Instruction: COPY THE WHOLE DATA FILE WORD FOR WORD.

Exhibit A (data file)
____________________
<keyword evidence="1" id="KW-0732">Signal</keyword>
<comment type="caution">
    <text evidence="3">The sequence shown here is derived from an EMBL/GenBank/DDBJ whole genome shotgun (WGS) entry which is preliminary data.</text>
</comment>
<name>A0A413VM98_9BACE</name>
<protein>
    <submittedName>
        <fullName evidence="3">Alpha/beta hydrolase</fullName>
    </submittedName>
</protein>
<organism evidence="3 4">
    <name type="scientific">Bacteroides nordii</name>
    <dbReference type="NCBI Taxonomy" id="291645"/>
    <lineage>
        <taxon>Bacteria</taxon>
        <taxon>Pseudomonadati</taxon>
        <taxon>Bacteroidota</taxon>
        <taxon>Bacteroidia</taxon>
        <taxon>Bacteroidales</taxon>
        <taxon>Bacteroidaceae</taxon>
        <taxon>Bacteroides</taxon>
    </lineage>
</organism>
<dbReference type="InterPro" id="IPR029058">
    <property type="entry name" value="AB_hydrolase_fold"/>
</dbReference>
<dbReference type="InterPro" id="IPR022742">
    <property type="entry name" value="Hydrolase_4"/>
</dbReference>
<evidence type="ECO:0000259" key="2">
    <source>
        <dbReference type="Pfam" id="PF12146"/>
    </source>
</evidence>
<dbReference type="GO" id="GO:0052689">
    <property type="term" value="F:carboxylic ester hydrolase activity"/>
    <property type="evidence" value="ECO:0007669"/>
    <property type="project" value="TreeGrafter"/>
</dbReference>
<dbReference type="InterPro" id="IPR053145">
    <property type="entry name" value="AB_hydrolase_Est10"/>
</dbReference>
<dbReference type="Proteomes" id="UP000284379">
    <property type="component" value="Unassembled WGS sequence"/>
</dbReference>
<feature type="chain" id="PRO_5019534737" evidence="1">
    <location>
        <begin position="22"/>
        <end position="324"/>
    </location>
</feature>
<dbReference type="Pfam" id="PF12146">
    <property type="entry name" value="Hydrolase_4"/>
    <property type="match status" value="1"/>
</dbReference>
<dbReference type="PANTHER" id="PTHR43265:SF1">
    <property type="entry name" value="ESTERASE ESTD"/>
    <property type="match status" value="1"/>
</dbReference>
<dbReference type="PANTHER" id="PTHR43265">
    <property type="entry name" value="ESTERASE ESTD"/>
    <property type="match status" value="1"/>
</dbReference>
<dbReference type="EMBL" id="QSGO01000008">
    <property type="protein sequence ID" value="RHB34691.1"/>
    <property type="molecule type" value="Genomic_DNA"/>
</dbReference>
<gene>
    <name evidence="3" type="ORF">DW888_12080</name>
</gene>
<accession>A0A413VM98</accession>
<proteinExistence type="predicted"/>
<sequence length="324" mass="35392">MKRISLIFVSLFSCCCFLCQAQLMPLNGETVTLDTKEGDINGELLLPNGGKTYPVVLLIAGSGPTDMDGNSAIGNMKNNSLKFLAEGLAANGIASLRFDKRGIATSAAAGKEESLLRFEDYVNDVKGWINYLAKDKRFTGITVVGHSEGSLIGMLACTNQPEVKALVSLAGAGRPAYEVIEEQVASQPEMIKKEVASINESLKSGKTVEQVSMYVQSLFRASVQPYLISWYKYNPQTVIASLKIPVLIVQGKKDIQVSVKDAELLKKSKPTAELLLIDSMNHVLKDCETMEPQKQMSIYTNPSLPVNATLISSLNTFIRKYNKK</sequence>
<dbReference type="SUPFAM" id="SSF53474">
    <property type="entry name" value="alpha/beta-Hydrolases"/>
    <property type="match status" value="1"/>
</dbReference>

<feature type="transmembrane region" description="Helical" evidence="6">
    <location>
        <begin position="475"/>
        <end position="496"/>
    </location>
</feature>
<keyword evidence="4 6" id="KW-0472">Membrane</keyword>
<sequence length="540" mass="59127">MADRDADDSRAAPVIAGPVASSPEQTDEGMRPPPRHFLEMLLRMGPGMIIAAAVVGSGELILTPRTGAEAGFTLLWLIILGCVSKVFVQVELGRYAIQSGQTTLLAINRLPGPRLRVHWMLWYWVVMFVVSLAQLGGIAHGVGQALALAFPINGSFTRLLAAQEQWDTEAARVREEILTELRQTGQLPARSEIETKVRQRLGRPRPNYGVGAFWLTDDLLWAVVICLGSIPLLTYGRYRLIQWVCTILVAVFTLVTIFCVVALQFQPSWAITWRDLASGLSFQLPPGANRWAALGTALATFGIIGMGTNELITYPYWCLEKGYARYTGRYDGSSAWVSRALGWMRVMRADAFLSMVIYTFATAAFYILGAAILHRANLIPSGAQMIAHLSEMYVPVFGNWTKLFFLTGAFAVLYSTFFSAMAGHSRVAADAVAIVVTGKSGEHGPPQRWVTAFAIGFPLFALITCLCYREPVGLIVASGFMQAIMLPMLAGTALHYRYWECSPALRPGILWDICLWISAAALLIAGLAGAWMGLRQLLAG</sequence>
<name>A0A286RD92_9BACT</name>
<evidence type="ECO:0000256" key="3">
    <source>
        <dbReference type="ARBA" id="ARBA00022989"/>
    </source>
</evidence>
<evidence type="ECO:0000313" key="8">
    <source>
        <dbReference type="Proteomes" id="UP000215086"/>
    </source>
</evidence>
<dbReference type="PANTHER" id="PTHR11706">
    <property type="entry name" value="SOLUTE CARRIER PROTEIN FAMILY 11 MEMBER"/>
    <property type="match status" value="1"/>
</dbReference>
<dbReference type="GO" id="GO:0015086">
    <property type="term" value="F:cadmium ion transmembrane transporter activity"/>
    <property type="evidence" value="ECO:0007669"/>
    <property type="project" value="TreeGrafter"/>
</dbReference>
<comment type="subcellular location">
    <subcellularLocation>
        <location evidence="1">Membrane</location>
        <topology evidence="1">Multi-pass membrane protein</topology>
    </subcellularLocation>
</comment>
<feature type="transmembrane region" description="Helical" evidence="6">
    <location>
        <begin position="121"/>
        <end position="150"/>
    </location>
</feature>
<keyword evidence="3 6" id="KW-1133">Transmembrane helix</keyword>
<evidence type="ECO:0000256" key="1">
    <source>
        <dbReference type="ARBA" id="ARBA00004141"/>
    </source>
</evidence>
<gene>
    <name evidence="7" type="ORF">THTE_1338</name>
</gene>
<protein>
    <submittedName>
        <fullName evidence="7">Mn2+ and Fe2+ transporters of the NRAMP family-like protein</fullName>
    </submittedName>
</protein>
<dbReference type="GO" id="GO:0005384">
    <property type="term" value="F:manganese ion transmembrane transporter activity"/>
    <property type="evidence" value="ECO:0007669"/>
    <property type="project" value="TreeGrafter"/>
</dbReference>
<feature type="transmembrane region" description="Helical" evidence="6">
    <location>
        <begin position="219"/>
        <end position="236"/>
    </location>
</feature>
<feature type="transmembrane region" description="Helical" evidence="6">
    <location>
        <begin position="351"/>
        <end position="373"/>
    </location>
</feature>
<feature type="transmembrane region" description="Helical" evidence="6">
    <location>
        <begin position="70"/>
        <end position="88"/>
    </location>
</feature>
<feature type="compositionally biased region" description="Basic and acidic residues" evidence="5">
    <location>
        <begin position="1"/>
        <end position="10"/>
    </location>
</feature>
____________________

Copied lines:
<keyword evidence="1" id="KW-0732">Signal</keyword>
<comment type="caution">
    <text evidence="3">The sequence shown here is derived from an EMBL/GenBank/DDBJ whole genome shotgun (WGS) entry which is preliminary data.</text>
</comment>
<name>A0A413VM98_9BACE</name>
<protein>
    <submittedName>
        <fullName evidence="3">Alpha/beta hydrolase</fullName>
    </submittedName>
</protein>
<organism evidence="3 4">
    <name type="scientific">Bacteroides nordii</name>
    <dbReference type="NCBI Taxonomy" id="291645"/>
    <lineage>
        <taxon>Bacteria</taxon>
        <taxon>Pseudomonadati</taxon>
        <taxon>Bacteroidota</taxon>
        <taxon>Bacteroidia</taxon>
        <taxon>Bacteroidales</taxon>
        <taxon>Bacteroidaceae</taxon>
        <taxon>Bacteroides</taxon>
    </lineage>
</organism>
<dbReference type="InterPro" id="IPR029058">
    <property type="entry name" value="AB_hydrolase_fold"/>
</dbReference>
<dbReference type="InterPro" id="IPR022742">
    <property type="entry name" value="Hydrolase_4"/>
</dbReference>
<evidence type="ECO:0000259" key="2">
    <source>
        <dbReference type="Pfam" id="PF12146"/>
    </source>
</evidence>
<dbReference type="GO" id="GO:0052689">
    <property type="term" value="F:carboxylic ester hydrolase activity"/>
    <property type="evidence" value="ECO:0007669"/>
    <property type="project" value="TreeGrafter"/>
</dbReference>
<dbReference type="InterPro" id="IPR053145">
    <property type="entry name" value="AB_hydrolase_Est10"/>
</dbReference>
<dbReference type="Proteomes" id="UP000284379">
    <property type="component" value="Unassembled WGS sequence"/>
</dbReference>
<feature type="chain" id="PRO_5019534737" evidence="1">
    <location>
        <begin position="22"/>
        <end position="324"/>
    </location>
</feature>
<dbReference type="Pfam" id="PF12146">
    <property type="entry name" value="Hydrolase_4"/>
    <property type="match status" value="1"/>
</dbReference>
<dbReference type="PANTHER" id="PTHR43265:SF1">
    <property type="entry name" value="ESTERASE ESTD"/>
    <property type="match status" value="1"/>
</dbReference>
<dbReference type="PANTHER" id="PTHR43265">
    <property type="entry name" value="ESTERASE ESTD"/>
    <property type="match status" value="1"/>
</dbReference>
<dbReference type="EMBL" id="QSGO01000008">
    <property type="protein sequence ID" value="RHB34691.1"/>
    <property type="molecule type" value="Genomic_DNA"/>
</dbReference>
<gene>
    <name evidence="3" type="ORF">DW888_12080</name>
</gene>
<accession>A0A413VM98</accession>
<proteinExistence type="predicted"/>
<sequence length="324" mass="35392">MKRISLIFVSLFSCCCFLCQAQLMPLNGETVTLDTKEGDINGELLLPNGGKTYPVVLLIAGSGPTDMDGNSAIGNMKNNSLKFLAEGLAANGIASLRFDKRGIATSAAAGKEESLLRFEDYVNDVKGWINYLAKDKRFTGITVVGHSEGSLIGMLACTNQPEVKALVSLAGAGRPAYEVIEEQVASQPEMIKKEVASINESLKSGKTVEQVSMYVQSLFRASVQPYLISWYKYNPQTVIASLKIPVLIVQGKKDIQVSVKDAELLKKSKPTAELLLIDSMNHVLKDCETMEPQKQMSIYTNPSLPVNATLISSLNTFIRKYNKK</sequence>
<dbReference type="SUPFAM" id="SSF53474">
    <property type="entry name" value="alpha/beta-Hydrolases"/>
    <property type="match status" value="1"/>
</dbReference>

<feature type="transmembrane region" description="Helical" evidence="6">
    <location>
        <begin position="475"/>
        <end position="496"/>
    </location>
</feature>
<keyword evidence="4 6" id="KW-0472">Membrane</keyword>
<sequence length="540" mass="59127">MADRDADDSRAAPVIAGPVASSPEQTDEGMRPPPRHFLEMLLRMGPGMIIAAAVVGSGELILTPRTGAEAGFTLLWLIILGCVSKVFVQVELGRYAIQSGQTTLLAINRLPGPRLRVHWMLWYWVVMFVVSLAQLGGIAHGVGQALALAFPINGSFTRLLAAQEQWDTEAARVREEILTELRQTGQLPARSEIETKVRQRLGRPRPNYGVGAFWLTDDLLWAVVICLGSIPLLTYGRYRLIQWVCTILVAVFTLVTIFCVVALQFQPSWAITWRDLASGLSFQLPPGANRWAALGTALATFGIIGMGTNELITYPYWCLEKGYARYTGRYDGSSAWVSRALGWMRVMRADAFLSMVIYTFATAAFYILGAAILHRANLIPSGAQMIAHLSEMYVPVFGNWTKLFFLTGAFAVLYSTFFSAMAGHSRVAADAVAIVVTGKSGEHGPPQRWVTAFAIGFPLFALITCLCYREPVGLIVASGFMQAIMLPMLAGTALHYRYWECSPALRPGILWDICLWISAAALLIAGLAGAWMGLRQLLAG</sequence>
<name>A0A286RD92_9BACT</name>
<evidence type="ECO:0000256" key="3">
    <source>
        <dbReference type="ARBA" id="ARBA00022989"/>
    </source>
</evidence>
<evidence type="ECO:0000313" key="8">
    <source>
        <dbReference type="Proteomes" id="UP000215086"/>
    </source>
</evidence>
<dbReference type="PANTHER" id="PTHR11706">
    <property type="entry name" value="SOLUTE CARRIER PROTEIN FAMILY 11 MEMBER"/>
    <property type="match status" value="1"/>
</dbReference>
<dbReference type="GO" id="GO:0015086">
    <property type="term" value="F:cadmium ion transmembrane transporter activity"/>
    <property type="evidence" value="ECO:0007669"/>
    <property type="project" value="TreeGrafter"/>
</dbReference>
<comment type="subcellular location">
    <subcellularLocation>
        <location evidence="1">Membrane</location>
        <topology evidence="1">Multi-pass membrane protein</topology>
    </subcellularLocation>
</comment>
<feature type="transmembrane region" description="Helical" evidence="6">
    <location>
        <begin position="121"/>
        <end position="150"/>
    </location>
</feature>
<keyword evidence="3 6" id="KW-1133">Transmembrane helix</keyword>
<evidence type="ECO:0000256" key="1">
    <source>
        <dbReference type="ARBA" id="ARBA00004141"/>
    </source>
</evidence>
<gene>
    <name evidence="7" type="ORF">THTE_1338</name>
</gene>
<protein>
    <submittedName>
        <fullName evidence="7">Mn2+ and Fe2+ transporters of the NRAMP family-like protein</fullName>
    </submittedName>
</protein>
<dbReference type="GO" id="GO:0005384">
    <property type="term" value="F:manganese ion transmembrane transporter activity"/>
    <property type="evidence" value="ECO:0007669"/>
    <property type="project" value="TreeGrafter"/>
</dbReference>
<feature type="transmembrane region" description="Helical" evidence="6">
    <location>
        <begin position="219"/>
        <end position="236"/>
    </location>
</feature>
<feature type="transmembrane region" description="Helical" evidence="6">
    <location>
        <begin position="351"/>
        <end position="373"/>
    </location>
</feature>
<feature type="transmembrane region" description="Helical" evidence="6">
    <location>
        <begin position="70"/>
        <end position="88"/>
    </location>
</feature>
<feature type="compositionally biased region" description="Basic and acidic residues" evidence="5">
    <location>
        <begin position="1"/>
        <end position="10"/>
    </location>
</feature>